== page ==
Pemberton described the glow he saw in people’s faces after a haircut. He felt it was brought on more by the human connection than the haircut. PHOTO COURTESY OF KYLE PEMBERTON

Connection

How giving free Haircuts out of a livable bus led to opening a barbersHop in big sky

One way to look at a hairstylist or a barber is to see them as bartenders—they hear all your secrets and stress, and it is kind of their job to keep it confidential, at least from the people it would matter to. The other way is to see them as a source of physical and emotional connection.

Kyle Pemberton, owner of the recently opened Man of the Woods barbershop in Big Sky, graduated from barber school in Boise, Idaho in 2017. He worked with youth with special needs through a horseback riding program when he was younger, and this translated into his clientele as a barber.

“It’s an often-missed niche that people get intimidated by,” Pemberton said.

He started Sensory Sundays at the shop he worked at in Boise that were especially for individuals with different needs. The shop was closed, and Pemberton could adjust the sound and lighting to make it comfortable for each client. He described following some of his customers around the shop, cutting just one hair at a time, if that was the need.

“And it kind of took off,” he said.

He described the special needs community in Boise as being pretty tight-knit, and families began referring him to other families. Eventually, a local news station got hold of the story and made a video of Pemberton performing his services that went viral. He started getting requests to travel.

Traveling led him and his young family to southwest Montana, first. Pemberton and his wife, Jasmine, found out they were having a baby boy and wanted to start a family in Bozeman. The idea of traveling to provide haircuts to those without the means to get one themselves did not fade away with this first location change.

Pemberton created a nonprofit called The Art of Now and the couple restored a bus to serve as a movable tiny house.

For eleven months, the couple, their toddler and 70-pound dog traveled around the country and offered free haircuts and hygiene bags—drawstring backpacks full of basic hygiene products like toothpaste and undergarments—to those in need. Other nonprofits and churches in Bozeman supported the bags with Bibles, boots or even entire bags of a similar idea that were already full. Pemberton estimated 300 haircuts and 1,000 bags were given out during their bus living experiment.

“Living in a converted bus, you meet a lot of interesting people,” Pemberton said.

The hygiene bags and a cup of coffee to people sitting on a street corner were the introduction, in a sense. The Pembertons would talk to homeless individuals, learn their story and their struggles and eventually offer a free haircut.

“The more we got into it we realized it was just about connecting,” he said. Money and offerings were helpful, but what people really needed was human connection.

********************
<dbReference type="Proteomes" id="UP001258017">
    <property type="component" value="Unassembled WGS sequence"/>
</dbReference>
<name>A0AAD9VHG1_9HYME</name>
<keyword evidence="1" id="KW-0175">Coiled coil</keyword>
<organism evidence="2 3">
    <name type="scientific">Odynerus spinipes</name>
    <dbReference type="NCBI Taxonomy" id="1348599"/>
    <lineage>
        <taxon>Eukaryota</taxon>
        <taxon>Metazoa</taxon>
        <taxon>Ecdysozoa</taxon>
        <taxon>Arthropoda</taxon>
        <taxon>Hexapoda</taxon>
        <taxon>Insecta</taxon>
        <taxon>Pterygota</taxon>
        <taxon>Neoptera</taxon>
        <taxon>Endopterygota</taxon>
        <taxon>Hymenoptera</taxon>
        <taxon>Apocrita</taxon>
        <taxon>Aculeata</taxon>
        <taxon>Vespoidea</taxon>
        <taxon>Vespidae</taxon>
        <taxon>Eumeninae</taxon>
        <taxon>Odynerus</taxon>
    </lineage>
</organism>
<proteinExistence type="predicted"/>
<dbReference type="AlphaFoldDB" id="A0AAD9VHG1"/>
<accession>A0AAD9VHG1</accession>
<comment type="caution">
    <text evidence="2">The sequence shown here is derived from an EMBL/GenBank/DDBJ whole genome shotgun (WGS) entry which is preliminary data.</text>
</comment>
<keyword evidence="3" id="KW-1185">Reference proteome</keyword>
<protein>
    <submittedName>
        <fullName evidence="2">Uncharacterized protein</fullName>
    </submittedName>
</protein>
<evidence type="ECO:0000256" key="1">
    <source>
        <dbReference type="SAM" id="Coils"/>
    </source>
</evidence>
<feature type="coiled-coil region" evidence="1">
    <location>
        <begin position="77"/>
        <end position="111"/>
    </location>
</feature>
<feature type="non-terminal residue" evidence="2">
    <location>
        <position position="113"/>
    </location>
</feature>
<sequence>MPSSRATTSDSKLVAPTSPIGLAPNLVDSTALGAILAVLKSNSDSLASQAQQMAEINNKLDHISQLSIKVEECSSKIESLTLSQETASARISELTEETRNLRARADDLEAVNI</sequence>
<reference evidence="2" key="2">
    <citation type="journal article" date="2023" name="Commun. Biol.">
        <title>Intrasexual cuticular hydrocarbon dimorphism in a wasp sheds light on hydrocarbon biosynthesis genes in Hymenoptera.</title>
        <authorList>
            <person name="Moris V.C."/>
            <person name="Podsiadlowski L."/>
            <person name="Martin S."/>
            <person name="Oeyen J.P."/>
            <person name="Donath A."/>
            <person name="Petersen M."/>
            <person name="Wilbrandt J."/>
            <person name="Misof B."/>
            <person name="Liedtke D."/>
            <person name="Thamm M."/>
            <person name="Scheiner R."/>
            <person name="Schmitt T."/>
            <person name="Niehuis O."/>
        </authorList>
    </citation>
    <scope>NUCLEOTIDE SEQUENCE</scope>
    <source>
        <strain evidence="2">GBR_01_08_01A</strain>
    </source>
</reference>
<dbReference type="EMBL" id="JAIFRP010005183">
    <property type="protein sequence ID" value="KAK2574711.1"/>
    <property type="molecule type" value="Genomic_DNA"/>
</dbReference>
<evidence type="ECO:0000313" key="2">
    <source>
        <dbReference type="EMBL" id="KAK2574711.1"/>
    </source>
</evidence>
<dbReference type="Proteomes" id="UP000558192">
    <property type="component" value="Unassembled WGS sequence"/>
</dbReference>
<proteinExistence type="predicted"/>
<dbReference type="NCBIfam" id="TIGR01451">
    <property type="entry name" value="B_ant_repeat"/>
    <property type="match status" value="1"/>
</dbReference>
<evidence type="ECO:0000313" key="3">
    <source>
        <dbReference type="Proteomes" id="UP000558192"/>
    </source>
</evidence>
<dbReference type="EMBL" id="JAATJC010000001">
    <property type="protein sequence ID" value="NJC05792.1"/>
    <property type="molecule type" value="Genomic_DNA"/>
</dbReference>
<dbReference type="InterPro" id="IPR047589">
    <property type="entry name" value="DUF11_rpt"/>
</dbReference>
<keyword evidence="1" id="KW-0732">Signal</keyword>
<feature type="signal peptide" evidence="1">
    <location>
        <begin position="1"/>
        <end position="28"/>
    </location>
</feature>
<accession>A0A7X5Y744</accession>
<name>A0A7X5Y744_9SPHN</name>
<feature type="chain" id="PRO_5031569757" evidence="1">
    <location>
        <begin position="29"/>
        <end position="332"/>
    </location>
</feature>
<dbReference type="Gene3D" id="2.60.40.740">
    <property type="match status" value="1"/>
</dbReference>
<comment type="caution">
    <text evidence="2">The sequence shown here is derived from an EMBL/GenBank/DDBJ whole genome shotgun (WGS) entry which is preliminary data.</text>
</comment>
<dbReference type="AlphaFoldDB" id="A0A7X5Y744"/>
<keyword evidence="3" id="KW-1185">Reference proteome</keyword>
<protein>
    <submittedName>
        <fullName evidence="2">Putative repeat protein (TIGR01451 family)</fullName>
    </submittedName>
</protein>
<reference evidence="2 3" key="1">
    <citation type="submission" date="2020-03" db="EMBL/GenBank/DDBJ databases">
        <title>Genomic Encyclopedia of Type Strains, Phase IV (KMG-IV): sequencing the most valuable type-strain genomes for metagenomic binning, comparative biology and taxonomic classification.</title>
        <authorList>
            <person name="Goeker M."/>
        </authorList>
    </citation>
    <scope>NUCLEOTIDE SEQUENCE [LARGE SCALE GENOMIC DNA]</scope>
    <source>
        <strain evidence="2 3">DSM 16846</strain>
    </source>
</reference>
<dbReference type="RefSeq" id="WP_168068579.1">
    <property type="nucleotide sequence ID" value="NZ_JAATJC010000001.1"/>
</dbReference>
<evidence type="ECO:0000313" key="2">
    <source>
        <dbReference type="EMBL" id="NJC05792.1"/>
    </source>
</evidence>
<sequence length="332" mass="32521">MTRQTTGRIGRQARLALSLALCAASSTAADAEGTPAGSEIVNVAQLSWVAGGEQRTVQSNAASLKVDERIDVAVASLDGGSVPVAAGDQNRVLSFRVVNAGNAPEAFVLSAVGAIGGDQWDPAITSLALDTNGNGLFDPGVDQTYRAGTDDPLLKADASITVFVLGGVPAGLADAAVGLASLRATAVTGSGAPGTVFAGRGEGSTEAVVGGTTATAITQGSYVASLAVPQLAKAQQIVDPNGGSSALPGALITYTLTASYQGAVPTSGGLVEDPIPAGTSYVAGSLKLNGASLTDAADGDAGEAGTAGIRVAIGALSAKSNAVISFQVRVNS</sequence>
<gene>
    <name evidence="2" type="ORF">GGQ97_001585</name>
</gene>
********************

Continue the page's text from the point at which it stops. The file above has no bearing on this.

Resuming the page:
As this endeavor progressed, people on social media started disparaging the family for having too much fun and not working enough. People started questioning their intentions and how they were funded.

“We just hoped that if we go into it with good ambitions and pure hearts and we’re just doing it because we know that people need the help, then we’ll be taken care of,” Pemberton said. He explained he is good at saving money and working to support his plans, which is what led to the bus purchase and means for starting the nonprofit. Churches tended to be more receptive of their mission.

“It got tricky, and then Covid hit and we had to come back to Bozeman to make money,” Pemberton said. The consequence of a pandemic is that people are less receptive to letting you into their space, and with physical and emotional connection being Pemberton’s philosophy for the nonprofit, Covid was a major roadblock.

One small benefit of Covid was the rise in value of the family’s bus, thanks to those looking to go off-the-grid, which they eventually sold and used the money to start Man of the Woods. The couple got a small apartment in Bozeman, much more suitable to Pemberton’s six-foot-seven stature.

The nonprofit is on a bit of a hiatus, but Pemberton hopes to staff the barbershop in Big Sky and turn his attention fully to the nonprofit, figuring out the financial side of things. He hopes to eventually attribute 5-10% of sales from haircuts in Big Sky to the nonprofit and start a grant program for trade schools.

“I like to just go for it, you know? I’m not scared of failure. I think failure is a learning opportunity and if I don’t take the opportunity to help other people then who’s going to?” Pemberton asked.

Man of the Woods is open Tuesday-Friday from 10 a.m.-7 p.m. and Saturday from 11 a.m.-5 p.m. If interested in making a donation to The Art of Now, contact Pemberton through the barbershop website.

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Lone Peak Lookout

Cori Koenig, editor: editor@lonepeaklookout.com
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